Back in January, we ran a story about favorite racecars and asked RACER.com readers to select their top five. Your votes flooded in and, in the end, we had more than 400 different racecars to consider… but 10 clear favorites emerged.
Many of you had found it tricky to narrow your favorites down to just five, yet some of you had a clear No. 1 and no others. And, like ours, many of your selections were ones that fulfilled multiple criteria from a personal point of view – aesthetic beauty, period when you were first becoming addicted to racing, success, livery, piloted by your heroes. We understand, completely!
Your favorite racecars #10: Porsche 956/962
Your favorite racecars #9: Chaparral 2K
Your favorite racecars #8: Lotus 49
Your favorite racecars #7: Lola T70
Your favorite racecars #6: Ford GT40
Your favorite racecars #5: Porsche 917K
Your favorite racecars #4: Ferrari 330 P3/P4
Your favorite racecars #3: Lotus 38
Your favorite racecars #2: Lotus 79
1. Eagle Gurney-Weslake MK1
A car that can still make men weak at the knees, the Eagle-Weslake MK1 was the beauty queen of the 1967 Grand Prix season – the last year in which Formula 1 cars were untainted by wings (although a few chin spoilers could be spotted by year’s end, notably on the Brabhams). There is a school of thought – emphatically not followed by this author or any RACER writer – that pre-1970 F1 cars or Indy cars appear naked without downforce-producing devices, incomplete when so much of the rear end is exposed or like cigar tubes. “They’re all the same except for colorschemes,” is an accusation that recurs with monotonous regularity down the generations in F1, and is now actually true in IndyCar.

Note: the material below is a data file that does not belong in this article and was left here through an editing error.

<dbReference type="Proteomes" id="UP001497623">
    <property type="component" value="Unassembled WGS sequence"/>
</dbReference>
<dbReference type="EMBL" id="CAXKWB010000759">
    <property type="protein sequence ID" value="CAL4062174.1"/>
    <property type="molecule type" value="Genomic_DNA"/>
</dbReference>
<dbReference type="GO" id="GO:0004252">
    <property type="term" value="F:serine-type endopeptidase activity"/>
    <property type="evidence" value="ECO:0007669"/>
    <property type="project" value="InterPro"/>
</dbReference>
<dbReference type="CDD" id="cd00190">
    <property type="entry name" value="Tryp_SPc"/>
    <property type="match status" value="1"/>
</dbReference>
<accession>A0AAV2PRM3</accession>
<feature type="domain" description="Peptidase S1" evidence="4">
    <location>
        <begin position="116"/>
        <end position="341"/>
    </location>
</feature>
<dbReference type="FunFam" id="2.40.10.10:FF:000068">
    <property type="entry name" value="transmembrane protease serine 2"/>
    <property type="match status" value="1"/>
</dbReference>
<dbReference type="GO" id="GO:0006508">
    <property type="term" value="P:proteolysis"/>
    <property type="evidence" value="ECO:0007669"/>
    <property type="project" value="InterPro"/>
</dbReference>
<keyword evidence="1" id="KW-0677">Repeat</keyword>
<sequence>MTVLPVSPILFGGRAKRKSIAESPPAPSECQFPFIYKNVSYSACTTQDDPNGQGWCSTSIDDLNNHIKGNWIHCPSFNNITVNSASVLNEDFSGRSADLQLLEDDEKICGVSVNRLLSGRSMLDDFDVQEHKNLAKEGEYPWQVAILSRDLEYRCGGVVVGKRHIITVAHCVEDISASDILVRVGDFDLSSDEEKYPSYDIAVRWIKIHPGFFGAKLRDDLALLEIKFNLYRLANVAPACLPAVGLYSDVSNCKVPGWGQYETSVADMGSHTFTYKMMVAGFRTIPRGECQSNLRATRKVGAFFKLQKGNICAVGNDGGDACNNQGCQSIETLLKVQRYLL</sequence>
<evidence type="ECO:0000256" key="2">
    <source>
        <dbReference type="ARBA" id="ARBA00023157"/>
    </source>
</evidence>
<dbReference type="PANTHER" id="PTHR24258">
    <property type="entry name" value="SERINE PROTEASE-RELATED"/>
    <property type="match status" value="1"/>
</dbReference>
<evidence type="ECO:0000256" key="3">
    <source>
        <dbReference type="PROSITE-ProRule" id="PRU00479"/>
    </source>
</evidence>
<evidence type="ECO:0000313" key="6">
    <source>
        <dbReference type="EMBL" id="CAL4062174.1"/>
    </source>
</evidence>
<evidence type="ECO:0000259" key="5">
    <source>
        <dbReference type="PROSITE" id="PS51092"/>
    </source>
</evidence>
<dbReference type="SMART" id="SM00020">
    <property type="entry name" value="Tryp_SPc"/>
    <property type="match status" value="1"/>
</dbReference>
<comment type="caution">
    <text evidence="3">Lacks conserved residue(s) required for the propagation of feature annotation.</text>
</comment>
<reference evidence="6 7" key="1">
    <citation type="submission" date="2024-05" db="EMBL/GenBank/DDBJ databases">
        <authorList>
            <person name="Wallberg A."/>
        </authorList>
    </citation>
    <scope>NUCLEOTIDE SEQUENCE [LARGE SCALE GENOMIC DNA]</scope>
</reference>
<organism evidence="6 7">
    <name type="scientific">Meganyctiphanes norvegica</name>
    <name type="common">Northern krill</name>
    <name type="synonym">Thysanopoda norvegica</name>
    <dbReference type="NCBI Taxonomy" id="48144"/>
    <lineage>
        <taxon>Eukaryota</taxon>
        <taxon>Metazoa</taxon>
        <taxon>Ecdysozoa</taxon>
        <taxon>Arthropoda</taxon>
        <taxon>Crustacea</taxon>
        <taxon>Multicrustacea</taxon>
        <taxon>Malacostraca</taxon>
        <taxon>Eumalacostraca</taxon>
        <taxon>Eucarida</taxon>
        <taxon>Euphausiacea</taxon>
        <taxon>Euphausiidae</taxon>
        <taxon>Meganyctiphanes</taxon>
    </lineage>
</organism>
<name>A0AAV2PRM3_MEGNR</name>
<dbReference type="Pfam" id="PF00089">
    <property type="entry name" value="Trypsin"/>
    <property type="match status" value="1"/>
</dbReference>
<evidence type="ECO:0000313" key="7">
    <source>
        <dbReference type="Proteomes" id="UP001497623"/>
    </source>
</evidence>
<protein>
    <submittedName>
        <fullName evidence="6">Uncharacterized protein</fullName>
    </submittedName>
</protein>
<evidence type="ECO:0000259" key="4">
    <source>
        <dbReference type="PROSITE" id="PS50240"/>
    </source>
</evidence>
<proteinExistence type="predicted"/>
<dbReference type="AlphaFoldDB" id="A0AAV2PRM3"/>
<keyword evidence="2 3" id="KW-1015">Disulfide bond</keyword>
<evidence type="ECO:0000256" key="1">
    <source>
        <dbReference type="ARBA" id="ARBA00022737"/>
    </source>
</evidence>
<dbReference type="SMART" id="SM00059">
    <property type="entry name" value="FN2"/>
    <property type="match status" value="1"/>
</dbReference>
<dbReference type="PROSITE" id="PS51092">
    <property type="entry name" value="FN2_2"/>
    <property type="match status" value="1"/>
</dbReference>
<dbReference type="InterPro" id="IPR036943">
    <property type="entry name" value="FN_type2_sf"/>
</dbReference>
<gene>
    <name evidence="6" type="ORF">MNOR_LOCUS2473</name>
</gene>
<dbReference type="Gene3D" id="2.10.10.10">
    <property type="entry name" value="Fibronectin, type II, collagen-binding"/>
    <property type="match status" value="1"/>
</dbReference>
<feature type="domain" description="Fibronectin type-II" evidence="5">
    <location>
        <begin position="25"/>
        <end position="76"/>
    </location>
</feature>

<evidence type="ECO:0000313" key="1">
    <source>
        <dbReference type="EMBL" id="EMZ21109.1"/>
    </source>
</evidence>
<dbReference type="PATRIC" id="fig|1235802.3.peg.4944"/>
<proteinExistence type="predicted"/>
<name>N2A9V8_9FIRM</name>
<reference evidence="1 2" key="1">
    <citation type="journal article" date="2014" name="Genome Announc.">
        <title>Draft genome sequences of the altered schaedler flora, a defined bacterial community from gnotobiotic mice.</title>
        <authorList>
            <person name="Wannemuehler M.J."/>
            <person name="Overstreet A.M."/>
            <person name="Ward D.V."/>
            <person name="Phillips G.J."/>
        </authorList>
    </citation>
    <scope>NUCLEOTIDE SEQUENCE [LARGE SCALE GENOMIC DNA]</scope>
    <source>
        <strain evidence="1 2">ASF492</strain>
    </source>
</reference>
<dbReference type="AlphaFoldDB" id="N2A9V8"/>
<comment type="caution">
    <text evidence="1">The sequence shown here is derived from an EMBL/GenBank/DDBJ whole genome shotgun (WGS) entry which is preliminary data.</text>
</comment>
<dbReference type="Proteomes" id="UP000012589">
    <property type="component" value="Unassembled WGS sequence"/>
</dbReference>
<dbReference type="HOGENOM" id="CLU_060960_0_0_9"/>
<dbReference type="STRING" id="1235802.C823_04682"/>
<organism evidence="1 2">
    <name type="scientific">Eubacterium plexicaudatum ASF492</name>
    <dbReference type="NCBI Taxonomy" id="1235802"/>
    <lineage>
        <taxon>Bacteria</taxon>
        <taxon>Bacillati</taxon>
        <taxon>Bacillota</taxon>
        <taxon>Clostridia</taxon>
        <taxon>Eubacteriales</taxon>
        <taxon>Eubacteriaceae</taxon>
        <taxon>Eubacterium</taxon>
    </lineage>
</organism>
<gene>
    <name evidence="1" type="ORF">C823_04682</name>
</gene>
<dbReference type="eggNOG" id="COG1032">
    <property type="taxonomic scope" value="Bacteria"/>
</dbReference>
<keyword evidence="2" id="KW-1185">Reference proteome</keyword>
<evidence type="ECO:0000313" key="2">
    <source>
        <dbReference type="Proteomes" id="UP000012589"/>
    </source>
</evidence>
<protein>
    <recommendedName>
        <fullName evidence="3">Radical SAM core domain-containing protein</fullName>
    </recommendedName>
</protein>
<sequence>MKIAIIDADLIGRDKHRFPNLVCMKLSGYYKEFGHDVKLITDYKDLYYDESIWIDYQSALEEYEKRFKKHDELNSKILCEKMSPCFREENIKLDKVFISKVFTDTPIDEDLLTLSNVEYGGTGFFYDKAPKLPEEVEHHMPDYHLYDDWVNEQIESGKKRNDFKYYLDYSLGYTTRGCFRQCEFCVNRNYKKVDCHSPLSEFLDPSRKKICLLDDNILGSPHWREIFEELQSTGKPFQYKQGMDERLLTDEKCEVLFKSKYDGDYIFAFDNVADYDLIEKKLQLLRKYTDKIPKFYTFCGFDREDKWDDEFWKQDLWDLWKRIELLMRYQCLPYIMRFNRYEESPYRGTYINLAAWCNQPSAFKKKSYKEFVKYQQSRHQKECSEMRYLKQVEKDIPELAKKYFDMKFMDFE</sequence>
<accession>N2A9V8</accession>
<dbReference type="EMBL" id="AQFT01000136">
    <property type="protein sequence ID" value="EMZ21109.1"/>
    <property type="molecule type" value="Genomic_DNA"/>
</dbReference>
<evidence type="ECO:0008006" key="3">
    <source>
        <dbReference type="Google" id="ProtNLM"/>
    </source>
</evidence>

We can only hope such critics make an exception for the Eagle MK1 which could never be accused of looking commonplace. That predator beak, those fabulous tailpipes, the midnight blue and white stripe livery…Heck, even its six-spoke wheels (unique and self-built) are gorgeous and distinctive.
Formula 1’s switch from 1.5 to 3-liter engines for 1966 presented Dan Gurney and the fledgling All American Racers an opportunity to go grand prix racing in a relatively cost effective way. The key to it was that a similarity in dimensions between the ’66 F1 units and the 255 cu.in. (4.2-liter) Ford V8s Gurney would use in Indy cars allowed one basic chassis design to be tweaked for both types of racing, the main difference being the heavier-gauge aluminum specified for the Indy car monocoque. Gurney explained to his primary backer, Goodyear, the logic of doubling up in this manner, and the men in Akron, Ohio, gave the project the go-ahead.
In early ’65, designer Len Terry was released by Lotus to start work on what would be the Eagle MK1 in F1 and MK2 in Indy car racing. In May, he watched one of his last Lotus designs, the Ford-powered 38, win the Indy 500 with Jimmy Clark at the wheel. Not surprisingly, the Eagle drew much from Terry’s Lotus 38 but the duality of its design meant compromises for both versions: the Indy car didn’t have the offset suspension used by the Lotus, while the original F1 car was slightly bigger and heavier than it could have been if designed as a standalone.